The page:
Can you go blind from laser eye surgery?
10 December 2019
What are the risks?
This is one of the questions we get asked the most, both in clinic and online, and it’s also one of the most-Googled questions relating to laser eye surgery: Can you go blind from laser eye surgery? It’s so commonly-asked with good reason – your eyesight is precious and you should do everything possible to preserve good eye health.
There is some debate online surrounding the topic of blindness from laser eye surgery – some sources say it’s never happened, while others refute this claim entirely. Of the sources that agree you can go blind from laser eye surgery, it’s generally estimated that the risk of this happening to you is around 1 in 5 million. To put that into perspective, your chance of dying by falling out of bed is 1 in 2 million, and your chance of matching 5 numbers and the bonus ball in the lottery is around 1 in 7 million.
The risk of going blind from laser eye surgery falls somewhere between those two scenarios – but you actually have a 34 times higher risk of going blind from contact lens infections than going blind from laser eye surgery. Putting in contact lenses is something that millions of people do in the UK every day – so if fear of blindness is the thing putting you off laser eye surgery, you might also want to rethink your contact lens habits.
Safest elective surgical procedure
Laser eye surgery is frequently hailed as the safest elective surgical procedure in the world. This is, in part, due to technology advancing all the time and techniques being continually refined. This not only makes the treatment more effective, but also makes it safer. There are multiple types of laser eye surgery available and we offer two at Optimax – LASIK and LASEK. Essentially, they differ in the way that the top layer of the cornea is removed. We apply the laser to the middle layer of your cornea, which can only be accessed by taking away the top layer.
With LASEK, we soften the top corneal layer with a dilute alcohol solution, and gently move it to the side. The middle part of your cornea is then treated and the top layer heals and grows back on its own over the coming weeks. With LASIK procedures, however, we use two lasers. The first cuts a small flap in your cornea which the surgeon can lift up, exposing the middle layer of your cornea. The second laser is applied to your eye, and the surgeon then carefully replaces the flap. This generally leads to a quicker healing time as the cornea simply joins back together without the need for cells to regrow.
The chances of developing complications from laser eye surgery are very low, but it tends to be post-surgery issues that lead to loss of vision, rather than the procedure itself. Most complications are typically temporary, clearing up within a few months, and certainly aren’t sight-threatening. More common short-term issues include dry eyes and glare from bright lights at night, with blindness being incredibly rare.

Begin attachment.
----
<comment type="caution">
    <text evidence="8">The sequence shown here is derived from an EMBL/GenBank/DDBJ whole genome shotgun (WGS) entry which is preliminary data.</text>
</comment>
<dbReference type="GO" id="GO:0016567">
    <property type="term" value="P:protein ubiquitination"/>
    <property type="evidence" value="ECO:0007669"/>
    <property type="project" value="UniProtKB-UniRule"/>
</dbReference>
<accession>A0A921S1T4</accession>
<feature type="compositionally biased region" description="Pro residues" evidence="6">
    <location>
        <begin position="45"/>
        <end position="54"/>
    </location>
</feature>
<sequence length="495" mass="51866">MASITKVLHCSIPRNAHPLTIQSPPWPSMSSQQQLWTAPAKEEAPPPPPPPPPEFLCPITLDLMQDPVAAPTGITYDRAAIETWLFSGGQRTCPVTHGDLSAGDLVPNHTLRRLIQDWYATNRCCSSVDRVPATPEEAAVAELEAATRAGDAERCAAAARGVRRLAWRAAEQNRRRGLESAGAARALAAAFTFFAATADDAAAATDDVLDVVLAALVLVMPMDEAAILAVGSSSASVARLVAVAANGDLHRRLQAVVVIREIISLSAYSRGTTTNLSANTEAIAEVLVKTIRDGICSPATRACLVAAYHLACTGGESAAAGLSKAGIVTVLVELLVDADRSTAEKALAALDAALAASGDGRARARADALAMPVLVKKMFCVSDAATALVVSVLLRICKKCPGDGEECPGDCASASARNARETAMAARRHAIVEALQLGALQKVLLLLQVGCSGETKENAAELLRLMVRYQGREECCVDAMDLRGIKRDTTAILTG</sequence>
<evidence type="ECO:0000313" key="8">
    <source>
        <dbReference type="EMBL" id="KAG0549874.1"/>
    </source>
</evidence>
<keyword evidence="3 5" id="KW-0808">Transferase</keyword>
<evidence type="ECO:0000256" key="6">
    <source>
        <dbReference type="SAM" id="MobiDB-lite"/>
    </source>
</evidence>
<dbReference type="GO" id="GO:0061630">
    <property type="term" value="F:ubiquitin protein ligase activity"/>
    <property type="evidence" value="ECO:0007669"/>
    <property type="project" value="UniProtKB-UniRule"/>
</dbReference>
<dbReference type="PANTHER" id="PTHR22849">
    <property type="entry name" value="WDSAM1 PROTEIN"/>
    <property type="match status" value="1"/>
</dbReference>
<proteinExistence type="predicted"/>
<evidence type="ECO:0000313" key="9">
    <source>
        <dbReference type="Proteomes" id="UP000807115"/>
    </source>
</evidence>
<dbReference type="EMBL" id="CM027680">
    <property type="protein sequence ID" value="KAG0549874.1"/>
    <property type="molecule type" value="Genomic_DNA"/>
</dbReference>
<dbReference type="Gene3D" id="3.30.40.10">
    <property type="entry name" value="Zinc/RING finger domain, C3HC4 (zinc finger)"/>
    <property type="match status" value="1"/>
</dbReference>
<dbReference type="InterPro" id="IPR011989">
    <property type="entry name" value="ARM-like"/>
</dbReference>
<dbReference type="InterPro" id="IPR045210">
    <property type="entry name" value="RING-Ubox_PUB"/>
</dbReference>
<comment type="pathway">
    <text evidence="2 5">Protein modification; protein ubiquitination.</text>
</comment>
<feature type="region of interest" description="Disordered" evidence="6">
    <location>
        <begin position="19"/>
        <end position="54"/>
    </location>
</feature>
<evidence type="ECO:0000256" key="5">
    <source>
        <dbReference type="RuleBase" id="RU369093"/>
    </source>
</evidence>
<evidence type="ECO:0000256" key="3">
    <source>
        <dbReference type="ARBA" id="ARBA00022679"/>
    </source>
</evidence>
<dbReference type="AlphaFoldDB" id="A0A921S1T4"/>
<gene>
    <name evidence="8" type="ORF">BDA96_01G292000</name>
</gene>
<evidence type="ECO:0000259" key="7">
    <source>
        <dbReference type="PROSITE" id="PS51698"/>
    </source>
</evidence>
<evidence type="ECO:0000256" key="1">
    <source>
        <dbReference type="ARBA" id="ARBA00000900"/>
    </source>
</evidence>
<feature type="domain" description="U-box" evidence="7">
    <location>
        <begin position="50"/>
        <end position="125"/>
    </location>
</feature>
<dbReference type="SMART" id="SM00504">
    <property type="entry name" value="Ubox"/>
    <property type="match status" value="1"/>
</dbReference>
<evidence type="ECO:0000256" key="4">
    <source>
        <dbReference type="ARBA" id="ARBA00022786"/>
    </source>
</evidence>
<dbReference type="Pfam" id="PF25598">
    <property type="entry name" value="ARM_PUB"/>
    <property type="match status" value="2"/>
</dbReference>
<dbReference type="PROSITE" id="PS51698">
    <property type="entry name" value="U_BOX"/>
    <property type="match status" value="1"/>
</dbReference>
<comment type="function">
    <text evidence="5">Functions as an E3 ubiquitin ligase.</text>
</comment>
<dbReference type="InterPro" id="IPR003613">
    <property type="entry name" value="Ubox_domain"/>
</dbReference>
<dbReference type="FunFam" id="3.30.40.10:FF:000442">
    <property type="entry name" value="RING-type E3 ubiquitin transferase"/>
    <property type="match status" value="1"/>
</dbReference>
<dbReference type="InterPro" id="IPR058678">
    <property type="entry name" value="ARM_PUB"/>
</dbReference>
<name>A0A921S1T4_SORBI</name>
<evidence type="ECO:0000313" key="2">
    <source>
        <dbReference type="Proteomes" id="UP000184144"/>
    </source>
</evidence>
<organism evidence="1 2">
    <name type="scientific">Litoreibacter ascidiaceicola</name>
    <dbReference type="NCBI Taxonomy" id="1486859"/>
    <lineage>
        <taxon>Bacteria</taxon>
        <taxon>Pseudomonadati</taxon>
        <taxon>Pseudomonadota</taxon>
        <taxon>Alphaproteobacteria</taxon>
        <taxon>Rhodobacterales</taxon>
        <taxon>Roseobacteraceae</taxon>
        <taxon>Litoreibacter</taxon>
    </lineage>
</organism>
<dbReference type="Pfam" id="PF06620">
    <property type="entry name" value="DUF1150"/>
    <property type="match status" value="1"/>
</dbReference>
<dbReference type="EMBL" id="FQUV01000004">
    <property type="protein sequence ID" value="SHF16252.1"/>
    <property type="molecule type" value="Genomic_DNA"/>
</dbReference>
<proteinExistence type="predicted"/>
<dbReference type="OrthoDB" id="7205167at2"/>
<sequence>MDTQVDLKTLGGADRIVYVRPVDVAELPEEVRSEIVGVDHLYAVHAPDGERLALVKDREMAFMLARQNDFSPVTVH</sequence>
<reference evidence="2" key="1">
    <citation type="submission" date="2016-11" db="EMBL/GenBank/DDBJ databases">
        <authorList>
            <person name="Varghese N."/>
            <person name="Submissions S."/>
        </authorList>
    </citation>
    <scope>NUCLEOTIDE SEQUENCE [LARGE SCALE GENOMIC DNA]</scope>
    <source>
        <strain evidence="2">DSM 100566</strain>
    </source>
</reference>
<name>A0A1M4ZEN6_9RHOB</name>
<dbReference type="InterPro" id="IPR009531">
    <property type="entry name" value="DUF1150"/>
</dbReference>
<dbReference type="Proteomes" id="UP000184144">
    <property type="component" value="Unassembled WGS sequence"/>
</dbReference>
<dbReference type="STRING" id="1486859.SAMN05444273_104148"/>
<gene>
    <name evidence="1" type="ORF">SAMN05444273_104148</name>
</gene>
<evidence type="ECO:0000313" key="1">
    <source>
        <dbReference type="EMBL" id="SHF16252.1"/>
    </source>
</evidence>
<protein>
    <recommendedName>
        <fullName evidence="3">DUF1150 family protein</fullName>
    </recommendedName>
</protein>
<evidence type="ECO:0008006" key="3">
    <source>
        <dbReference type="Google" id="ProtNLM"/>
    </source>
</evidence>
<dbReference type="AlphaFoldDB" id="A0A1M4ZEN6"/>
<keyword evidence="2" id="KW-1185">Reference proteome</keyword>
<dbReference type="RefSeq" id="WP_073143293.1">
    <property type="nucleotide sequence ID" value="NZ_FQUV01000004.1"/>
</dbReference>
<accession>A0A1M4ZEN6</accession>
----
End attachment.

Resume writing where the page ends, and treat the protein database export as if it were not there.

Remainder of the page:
Following laser eye surgery, you are given a selection of eye drops to help your eyes heal, provide comfort, and keep you safe from infection. If your surgeon’s guidelines for using these drops are not kept to, you put yourself at risk of developing sight-threatening eye infections. It’s also important that you follow their instructions for timescales when it comes to returning to activities like swimming and intense sports. Especially in the first few days after surgery, resting your eyes is really important and your actions during that period can hugely affect your entire healing process. Having said that, infections as a result of laser eye surgery are very rare, affecting around 0.02% of patients. If left untreated, infections can lead to blindness. Therefore, it’s crucial that you use the antibiotics given to you and contact your clinic if you have any concerns.
Some sources even say that “most cases of LASIK complications are avoidable by following aftercare procedures set forth by your surgeon”. There is also a risk of decreased night vision with 0.5-1% of patients suffering from halos around bright lights in the dark. However, this is usually a temporary condition, clearing up within 6 months.
Total blindness – where you have no light perception – caused by laser eye surgery is extremely rare. The American Refractive Surgery Council states that no one has ever gone completely blind from laser eye surgery, with “inadequate aftercare” being the direct cause of any laser eye surgery-induced blindness. In short, no one has got off the operating table without being able to see. Any potential visual issues develop in the coming weeks in the rare event that the patient deviates from the aftercare guidelines. Further to this, technological advancements in the laser eye surgery industry ensure consistently-improving success rates.
Ultimately, if the fear of going blind is what’s been keeping you from taking the plunge and getting laser eye surgery, you have nothing to fear. You’re almost as likely to be hit by lightning (chance of 1 in 6 million) as you are to go blind from treatment. We’ve previously written about the common fears and myths that people have surrounding laser eye surgery, so have a read of our myth-busting article to dispel some of those rumours. If you’d like to find out what our past patients say, head over to our Trustpilot to have a read about their Optimax journeys.
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